The act of tricking, fooling, bamboozling, and pulling the wool over someone. Sometimes quite harmless, other times quite evil, always quite hilarious.

Example : A guy says that sex is not the largest force in his life, not by a long shot, and that he also wants romance... Well, that's deception, pure and simple.

This is the best definition of the word I have found: deception is an illusion created intentionally to lead others down a wrong path in order to gain some advantage over them.

The assumption in this definition is that deception is something we most actively do to others and not to ourselves. However, I think we can still apply it. One definition of the word "doubt" is "to be divided, or double-minded." In that, there is a reference to duplicity, of being divided inside oneself. It is possible to relate the two, to say that in order for a person to deceive himself, he must become divided in some way, doubtful.

Deception carries so many forms and is so common that we overlook it, we accept it. It goes beyond simple lying, and instead looks for the root cause for a lie. Why do we lie, to ourselves and to others?

I asked some friends of mine to give examples of deception in the world. Commercials, movies, politics, religion, feelings of competition or inadequacy among others, self-doubt. I mentioned the seeming manipulation of numbers for statistics that invaribly induce fear of the subjects they dissect: AIDS, ADD, bi-polar manic depression, pregnancy, the economy, the murder rate, etc.

Then there is that age old statement: if we were completely honest with one another, we would hate each other. That too is possible. But if you think about it, and telling the truth was the norm instead of the exception, we would soon develop a good and better way to tell the truth. Perhaps we would become instrisically more sensitive to others, more caring, less hateful. Since I do not know such a world, I can only assume it is not possible within our means.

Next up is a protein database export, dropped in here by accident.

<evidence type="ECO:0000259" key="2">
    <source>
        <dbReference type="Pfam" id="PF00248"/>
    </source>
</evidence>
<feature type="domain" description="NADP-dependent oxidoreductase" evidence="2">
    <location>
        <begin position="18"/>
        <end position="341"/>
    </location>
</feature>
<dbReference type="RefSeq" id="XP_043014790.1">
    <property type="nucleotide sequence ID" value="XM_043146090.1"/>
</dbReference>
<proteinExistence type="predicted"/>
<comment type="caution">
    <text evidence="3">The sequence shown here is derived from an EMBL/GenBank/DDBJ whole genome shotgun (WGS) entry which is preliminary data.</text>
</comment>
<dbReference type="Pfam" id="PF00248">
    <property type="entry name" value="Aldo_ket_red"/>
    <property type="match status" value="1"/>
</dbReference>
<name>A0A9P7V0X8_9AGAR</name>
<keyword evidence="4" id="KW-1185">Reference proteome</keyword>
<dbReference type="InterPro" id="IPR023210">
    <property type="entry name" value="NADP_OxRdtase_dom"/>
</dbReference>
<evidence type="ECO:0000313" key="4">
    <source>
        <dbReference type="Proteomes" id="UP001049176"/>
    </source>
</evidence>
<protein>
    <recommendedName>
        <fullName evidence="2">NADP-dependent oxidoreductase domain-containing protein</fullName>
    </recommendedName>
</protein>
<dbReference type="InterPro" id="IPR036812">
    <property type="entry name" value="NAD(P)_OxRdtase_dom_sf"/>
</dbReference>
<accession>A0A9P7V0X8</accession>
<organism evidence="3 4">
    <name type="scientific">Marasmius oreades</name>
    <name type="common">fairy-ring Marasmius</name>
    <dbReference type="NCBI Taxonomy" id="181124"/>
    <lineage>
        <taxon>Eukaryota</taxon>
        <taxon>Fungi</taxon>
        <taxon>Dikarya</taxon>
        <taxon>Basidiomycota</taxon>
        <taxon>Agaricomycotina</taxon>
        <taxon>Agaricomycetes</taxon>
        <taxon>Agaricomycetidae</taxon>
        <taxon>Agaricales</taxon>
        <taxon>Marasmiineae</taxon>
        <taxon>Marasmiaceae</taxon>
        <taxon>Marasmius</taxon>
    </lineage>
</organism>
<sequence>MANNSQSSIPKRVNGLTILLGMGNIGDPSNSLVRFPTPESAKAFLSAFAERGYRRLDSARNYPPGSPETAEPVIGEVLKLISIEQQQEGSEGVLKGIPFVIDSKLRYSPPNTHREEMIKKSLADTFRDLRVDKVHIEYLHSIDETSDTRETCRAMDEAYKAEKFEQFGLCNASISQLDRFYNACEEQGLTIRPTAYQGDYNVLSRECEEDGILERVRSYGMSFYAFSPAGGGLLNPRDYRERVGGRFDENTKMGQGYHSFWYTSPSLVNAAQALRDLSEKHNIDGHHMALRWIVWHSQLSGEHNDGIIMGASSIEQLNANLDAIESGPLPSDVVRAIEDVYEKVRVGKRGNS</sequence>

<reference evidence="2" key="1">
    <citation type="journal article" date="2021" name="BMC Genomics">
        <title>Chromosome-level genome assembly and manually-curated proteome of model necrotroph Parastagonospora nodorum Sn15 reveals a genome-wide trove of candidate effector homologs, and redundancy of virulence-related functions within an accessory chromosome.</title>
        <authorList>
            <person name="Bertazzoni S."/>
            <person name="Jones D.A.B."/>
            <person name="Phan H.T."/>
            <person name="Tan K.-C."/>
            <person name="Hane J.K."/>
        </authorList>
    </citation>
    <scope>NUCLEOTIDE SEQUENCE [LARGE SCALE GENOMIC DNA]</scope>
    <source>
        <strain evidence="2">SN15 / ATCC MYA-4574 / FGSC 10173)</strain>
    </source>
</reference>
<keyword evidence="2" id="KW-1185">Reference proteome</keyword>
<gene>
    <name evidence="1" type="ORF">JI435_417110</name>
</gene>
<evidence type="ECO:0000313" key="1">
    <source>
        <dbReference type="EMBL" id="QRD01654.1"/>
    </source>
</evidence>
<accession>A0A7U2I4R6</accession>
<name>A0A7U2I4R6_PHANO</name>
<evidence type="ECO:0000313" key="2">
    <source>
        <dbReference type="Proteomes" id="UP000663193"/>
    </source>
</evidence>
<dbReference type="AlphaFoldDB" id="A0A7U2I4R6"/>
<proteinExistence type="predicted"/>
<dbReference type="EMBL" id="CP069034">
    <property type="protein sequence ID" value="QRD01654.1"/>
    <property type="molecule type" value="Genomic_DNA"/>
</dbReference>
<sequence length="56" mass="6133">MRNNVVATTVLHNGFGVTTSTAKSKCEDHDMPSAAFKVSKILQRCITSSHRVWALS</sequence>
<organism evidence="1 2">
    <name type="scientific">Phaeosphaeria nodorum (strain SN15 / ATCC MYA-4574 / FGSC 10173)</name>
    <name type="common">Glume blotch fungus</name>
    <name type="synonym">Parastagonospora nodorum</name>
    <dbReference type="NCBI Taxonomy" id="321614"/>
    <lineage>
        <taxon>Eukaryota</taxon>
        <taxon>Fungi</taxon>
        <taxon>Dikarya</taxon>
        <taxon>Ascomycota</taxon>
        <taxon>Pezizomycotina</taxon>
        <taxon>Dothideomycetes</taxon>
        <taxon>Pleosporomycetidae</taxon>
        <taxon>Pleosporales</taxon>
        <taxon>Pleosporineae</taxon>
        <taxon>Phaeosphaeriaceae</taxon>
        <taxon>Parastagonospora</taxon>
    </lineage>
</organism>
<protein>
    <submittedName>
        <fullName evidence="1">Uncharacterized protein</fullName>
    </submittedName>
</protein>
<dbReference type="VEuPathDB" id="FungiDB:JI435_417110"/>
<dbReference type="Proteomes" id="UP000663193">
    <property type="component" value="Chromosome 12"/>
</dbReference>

The irony of truth is that those mediums supposedly dispensing truth often just replace your current deception with another, under the guise that this really is the truth. That, you could say, is competitive marketing for a target audience. Being fascinated with variety, fantasy, and boundless limitations in a finite world (read: planet; I will not speak for the stars), we are likely to believe what we see and when we cannot see, what we are told.

I won't present examples; you can do that on your own. I won't elude myself with solutions. But I do go back to one of several theories: whether we admit it or not, and if it is indeed possible to know the truth, we are strengthened by it more than we are weakened, depending on how we take the news. Being aware that I am being deceived is not winning the battle, but admitting that to myself places less emphasis on what I am told and more on what I believe to be true by experience, either my own or those of others. It's good sometimes to push the limits of the body or the mind, just to reinstate their elasticity, their abilities, but with the knowledge and acceptance that, just as our lives in these bodies are limited to finite time and circumstances, deception can also be limited.

De*cep"tion (?), n. [F. d'eception, L. deceptio, fr. decipere, deceptum. See Deceive.]

1.

The act of deceiving or misleading.

South.

2.

The state of being deceived or misled.

There is one thing relating either to the action or enjoyments of man in which he is not liable to deception. South.

3.

That which deceives or is intended to deceive; false representation; artifice; cheat; fraud.

There was of course room for vast deception. Motley.

Syn. -- Deception, Deceit, Fraud, Imposition. Deception usually refers to the act, and deceit to the habit of the mind; hence we speak of a person as skilled in deception and addicted to deceit. The practice of deceit springs altogether from design, and that of the worst kind; but a deception does not always imply aim and intention. It may be undesigned or accidental. An imposition is an act of deception practiced upon some one to his annoyance or injury; a fraud implies the use of stratagem, with a view to some unlawful gain or advantage.

 

© Webster 1913.

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